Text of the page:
Google Arts and Culture  You can appreciate famous art pieces and learn the history behind them the app, Arts and Culture. Browse the collections and click on the painting that you want to view, and listen to the introduction of the art piece. If you forget how to use the cursor to explore, just look down at your cursor, and you can see all the instructions. 

 

 

How to Upload Videos from iPhone/ iPad to Google Drive.

   Recently, some have reported having difficulty with sending  video files recorded on iPhones to Google Drive. The way to do it is to pull it into drive instead of pushing it out to drive.
  1. On your iPhone or iPad, open the Google Drive app.
  2. Tap Add .
  3. Tap Upload.
  4. Find and tap the files you want to upload. To upload photos or videos, tap the photos and videos you want and tap Upload.
This seems to work without any problems at all.

Two Storytelling Tools

There’s something about a well-done multi-media presentation that is greater than the sum of its parts.

This amazing map of the floods of 2019 along the Mississippi is a terrific example. I make no claim to produce anything so amazing, but one of my favorite digital tools- a real go-to tool for me- is Adobe Spark Page. I made sparkpage embedded below for my history students. It originally was just a google doc. But in about 40 minutes I was able to make this. To me, it is more engaging than a Google doc and I expect it is for students also.  War of 1812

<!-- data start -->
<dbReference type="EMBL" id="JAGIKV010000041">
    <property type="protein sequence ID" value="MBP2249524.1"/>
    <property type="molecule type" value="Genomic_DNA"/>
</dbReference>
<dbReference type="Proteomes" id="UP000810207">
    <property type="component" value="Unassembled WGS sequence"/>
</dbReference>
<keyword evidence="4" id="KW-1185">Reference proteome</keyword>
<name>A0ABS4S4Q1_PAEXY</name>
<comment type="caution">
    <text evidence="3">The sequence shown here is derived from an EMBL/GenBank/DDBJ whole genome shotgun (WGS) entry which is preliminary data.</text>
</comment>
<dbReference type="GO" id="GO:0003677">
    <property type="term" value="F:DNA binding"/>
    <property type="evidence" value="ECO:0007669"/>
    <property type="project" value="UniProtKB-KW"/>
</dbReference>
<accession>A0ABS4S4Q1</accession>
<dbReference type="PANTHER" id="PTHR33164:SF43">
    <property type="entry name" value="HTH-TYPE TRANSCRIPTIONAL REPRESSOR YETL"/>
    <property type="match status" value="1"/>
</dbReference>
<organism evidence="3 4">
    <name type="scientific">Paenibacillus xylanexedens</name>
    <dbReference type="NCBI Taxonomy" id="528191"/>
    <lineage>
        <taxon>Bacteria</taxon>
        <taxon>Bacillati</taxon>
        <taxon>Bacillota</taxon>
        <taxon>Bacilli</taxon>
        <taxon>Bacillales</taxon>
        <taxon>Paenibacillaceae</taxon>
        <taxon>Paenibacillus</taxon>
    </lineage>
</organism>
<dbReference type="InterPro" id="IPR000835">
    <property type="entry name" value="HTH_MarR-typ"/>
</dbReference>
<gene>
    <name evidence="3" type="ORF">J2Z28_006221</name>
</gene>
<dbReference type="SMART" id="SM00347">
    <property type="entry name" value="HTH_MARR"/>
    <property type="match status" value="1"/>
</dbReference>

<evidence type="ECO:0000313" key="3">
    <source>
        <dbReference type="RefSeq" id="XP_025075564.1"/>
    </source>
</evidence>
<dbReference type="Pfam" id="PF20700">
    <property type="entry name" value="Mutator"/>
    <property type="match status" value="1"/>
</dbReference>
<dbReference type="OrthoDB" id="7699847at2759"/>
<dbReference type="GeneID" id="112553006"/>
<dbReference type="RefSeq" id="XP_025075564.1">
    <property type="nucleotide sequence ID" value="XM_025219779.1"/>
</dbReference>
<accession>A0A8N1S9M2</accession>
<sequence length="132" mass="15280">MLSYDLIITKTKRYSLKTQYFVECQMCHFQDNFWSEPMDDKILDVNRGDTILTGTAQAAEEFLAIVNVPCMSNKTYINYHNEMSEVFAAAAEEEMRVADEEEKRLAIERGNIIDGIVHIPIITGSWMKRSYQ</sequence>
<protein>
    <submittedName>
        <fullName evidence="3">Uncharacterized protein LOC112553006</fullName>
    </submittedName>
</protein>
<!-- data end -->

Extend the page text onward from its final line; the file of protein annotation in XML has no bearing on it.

Powtoon is another terrific tool. That’s why I am so happy to highlight an example from Sonia Chin and Holly McCloskey who used ed-tech tools to have students demonstrate mastery outside of the traditional test format. They asked students to produce videos as part of their Bio II Adv. Final. Sonia and Holly purposefully wanted students to use a storytelling medium to share out and reflect upon what they learned. 

These new, easy to use storytelling tools allow us to assign creative projects equal to any test’s demands for knowing at any level of Bloom’s taxonomy of while also promoting communication, collaboration and creativity. 

I’d be happy to come to any class and share these tools and others. Book me with a help ticket.

After break, I will highlight Synth (my students’ have a pending assignment with it), a free podcasting tool specializing in 256 second long podcasts. Click here for a sneak preview/ explanation.